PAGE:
A quick, or if you will TL;DR version, step-by-step guide for getting up and running with a Raspberry Pi with Raspberry Pi OS using the Lite release.
This is the way.
Preparing SD card with OS for a Raspberry Pi, the TL;DR version
You do not need any fancy GUI tools to prepare a SD card. This is a short, to the point, no-gui, quick start guide on how to prepare a SD card with the Raspberry Pi Operating System image for your Raspberry Pi.
- Downloading the OS image
- extracting the image and
- writing to the SD card from the command line.
- Configure the image, add a user, enable ssh, etc
As It Should Be Done.
Download the Raspberry Pi OS image
Download the release OS image you would like to use. The example below is for the 64-bit Lite release.
Write image to SD card
The only tool you need for writing the image to an SD card is dd. No need for any bloated GUIs.
Unpack the SD image file with unxz
Determine the SD card device node
This depends on what kind of SD card reader you are using, in our example we use an USB Multi card reader. The device name is probably something else on your system, change sdf in the example accordingly. Make absolutely sure you are using the correct device!!!
lsblk ... sdf 8:80 1 29,1G 0 disk ...
NAME HCTL TYPE VENDOR MODEL REV TRAN sda 0:0:0:0 disk ATA KINGSTON_SUV400S37240G D6SD sata sdb 3:0:0:0 disk ATA ST1000NM0011 PT0D sata sdc 4:0:0:0 disk ATA WD1002FBYS-12 0300 sata sdd 10:0:0:0 disk Seagate Expansion_HDD 1801 usb sde 8:0:0:0 disk ATA CT1000BX500SSD1 054 sata sdf 9:0:0:0 disk Multi-Reader_-0 0031 usb sr0 7:0:0:0 rom hp hp_DVD_RW_AD-7251H5 1H8D sata
Write the image to the SD card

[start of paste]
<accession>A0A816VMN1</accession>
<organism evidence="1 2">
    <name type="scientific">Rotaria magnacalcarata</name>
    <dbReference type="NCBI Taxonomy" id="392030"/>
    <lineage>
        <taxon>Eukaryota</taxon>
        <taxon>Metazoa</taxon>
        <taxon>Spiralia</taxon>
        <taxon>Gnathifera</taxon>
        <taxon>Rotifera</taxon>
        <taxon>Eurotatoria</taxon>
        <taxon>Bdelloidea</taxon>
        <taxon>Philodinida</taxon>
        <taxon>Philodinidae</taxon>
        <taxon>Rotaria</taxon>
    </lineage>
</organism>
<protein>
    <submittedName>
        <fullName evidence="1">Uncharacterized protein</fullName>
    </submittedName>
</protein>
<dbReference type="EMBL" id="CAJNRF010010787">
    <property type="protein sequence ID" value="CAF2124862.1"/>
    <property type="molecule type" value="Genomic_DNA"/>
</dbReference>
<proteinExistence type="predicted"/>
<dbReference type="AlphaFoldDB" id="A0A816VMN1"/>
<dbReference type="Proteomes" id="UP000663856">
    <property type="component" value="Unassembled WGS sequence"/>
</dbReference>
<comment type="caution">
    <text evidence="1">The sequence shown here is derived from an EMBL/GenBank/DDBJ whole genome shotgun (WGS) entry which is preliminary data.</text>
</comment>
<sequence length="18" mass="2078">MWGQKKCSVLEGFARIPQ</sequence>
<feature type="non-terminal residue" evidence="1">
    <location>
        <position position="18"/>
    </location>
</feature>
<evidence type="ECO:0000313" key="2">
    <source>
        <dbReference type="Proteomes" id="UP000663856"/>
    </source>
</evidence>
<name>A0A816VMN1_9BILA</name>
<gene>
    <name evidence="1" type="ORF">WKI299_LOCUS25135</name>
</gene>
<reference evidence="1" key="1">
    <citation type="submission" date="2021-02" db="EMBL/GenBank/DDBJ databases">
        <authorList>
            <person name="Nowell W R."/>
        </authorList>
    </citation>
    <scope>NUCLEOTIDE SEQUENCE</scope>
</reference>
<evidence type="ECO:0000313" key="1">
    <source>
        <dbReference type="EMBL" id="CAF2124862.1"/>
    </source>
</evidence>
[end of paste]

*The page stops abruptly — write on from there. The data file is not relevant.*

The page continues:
Write the image to SD card with dd
dd if=2022-09-22-raspios-bullseye-arm64-lite.img of=/dev/sdf bs=4M status=progress
Re-read partition table
Additional preparations, mount the SD card
Mount the boot partition from the SD card
mount /dev/sdf1 /mnt
Add initial user(s)
The OS image does not come with a default user anymore. Or password. You need to add that yourself by creating a userconf file in the boot partition. Highly annoying if you are working headless. The example below adds a pi user with the password YourFavoritePassword.
(echo -n pi: ; echo 'YourFavoritePassword' | openssl passwd -6 -stdin) | sudo tee /mnt/userconf
You can add as many more users you like, with whatever username/password combo you like.
(echo -n another: ; echo 'YourOtherPassword' | openssl passwd -6 -stdin) | sudo tee -a /mnt/userconf
Unmount, insert card and boot your Pi
Un-mount the boot partition
Eject the SD card
Insert the SD card into your Pi and boot up.
After first boot
The images tend to be "old", so make sure you do the apt upgrade dance after the first boot:
sudo apt update && sudo apt upgrade -y